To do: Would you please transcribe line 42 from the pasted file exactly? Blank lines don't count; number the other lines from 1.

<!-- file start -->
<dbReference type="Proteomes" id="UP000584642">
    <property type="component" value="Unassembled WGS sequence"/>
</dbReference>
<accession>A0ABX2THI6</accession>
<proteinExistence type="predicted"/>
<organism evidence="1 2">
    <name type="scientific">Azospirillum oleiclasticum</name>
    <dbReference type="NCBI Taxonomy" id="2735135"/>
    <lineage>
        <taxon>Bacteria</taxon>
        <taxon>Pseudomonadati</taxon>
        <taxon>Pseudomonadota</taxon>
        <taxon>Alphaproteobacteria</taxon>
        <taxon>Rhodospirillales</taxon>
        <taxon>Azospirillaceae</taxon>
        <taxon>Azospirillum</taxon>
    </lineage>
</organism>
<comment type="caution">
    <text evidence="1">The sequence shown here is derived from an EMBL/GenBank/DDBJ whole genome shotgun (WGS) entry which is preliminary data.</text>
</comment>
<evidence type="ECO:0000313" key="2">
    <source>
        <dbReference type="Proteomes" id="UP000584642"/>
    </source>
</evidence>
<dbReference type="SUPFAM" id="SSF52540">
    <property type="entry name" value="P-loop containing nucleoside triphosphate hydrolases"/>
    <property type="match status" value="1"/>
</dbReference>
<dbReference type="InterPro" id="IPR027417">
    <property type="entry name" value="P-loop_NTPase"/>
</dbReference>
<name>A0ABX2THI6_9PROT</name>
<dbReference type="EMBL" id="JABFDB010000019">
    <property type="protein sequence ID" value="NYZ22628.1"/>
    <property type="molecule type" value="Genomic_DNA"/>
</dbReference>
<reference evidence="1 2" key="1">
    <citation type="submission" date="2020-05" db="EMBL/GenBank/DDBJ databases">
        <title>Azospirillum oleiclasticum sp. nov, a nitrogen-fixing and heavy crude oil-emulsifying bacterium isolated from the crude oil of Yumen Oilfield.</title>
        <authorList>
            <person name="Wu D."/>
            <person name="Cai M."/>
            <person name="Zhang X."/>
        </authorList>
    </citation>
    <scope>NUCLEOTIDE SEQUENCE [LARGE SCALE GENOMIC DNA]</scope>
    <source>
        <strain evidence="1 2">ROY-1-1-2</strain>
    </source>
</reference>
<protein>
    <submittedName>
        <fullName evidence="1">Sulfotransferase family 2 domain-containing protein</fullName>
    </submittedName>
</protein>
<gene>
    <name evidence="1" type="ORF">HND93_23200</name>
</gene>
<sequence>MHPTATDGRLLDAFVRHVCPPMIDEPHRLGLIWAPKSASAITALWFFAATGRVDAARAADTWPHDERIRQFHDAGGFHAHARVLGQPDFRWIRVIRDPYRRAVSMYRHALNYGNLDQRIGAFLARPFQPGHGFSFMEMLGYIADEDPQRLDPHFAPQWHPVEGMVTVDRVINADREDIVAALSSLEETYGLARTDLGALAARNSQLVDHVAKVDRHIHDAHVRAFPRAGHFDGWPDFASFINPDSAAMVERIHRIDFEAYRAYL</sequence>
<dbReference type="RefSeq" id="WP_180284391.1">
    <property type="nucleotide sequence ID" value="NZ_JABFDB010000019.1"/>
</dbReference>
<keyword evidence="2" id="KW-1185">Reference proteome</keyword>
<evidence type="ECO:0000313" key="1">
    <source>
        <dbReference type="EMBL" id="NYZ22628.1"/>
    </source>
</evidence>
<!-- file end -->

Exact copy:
        <authorList>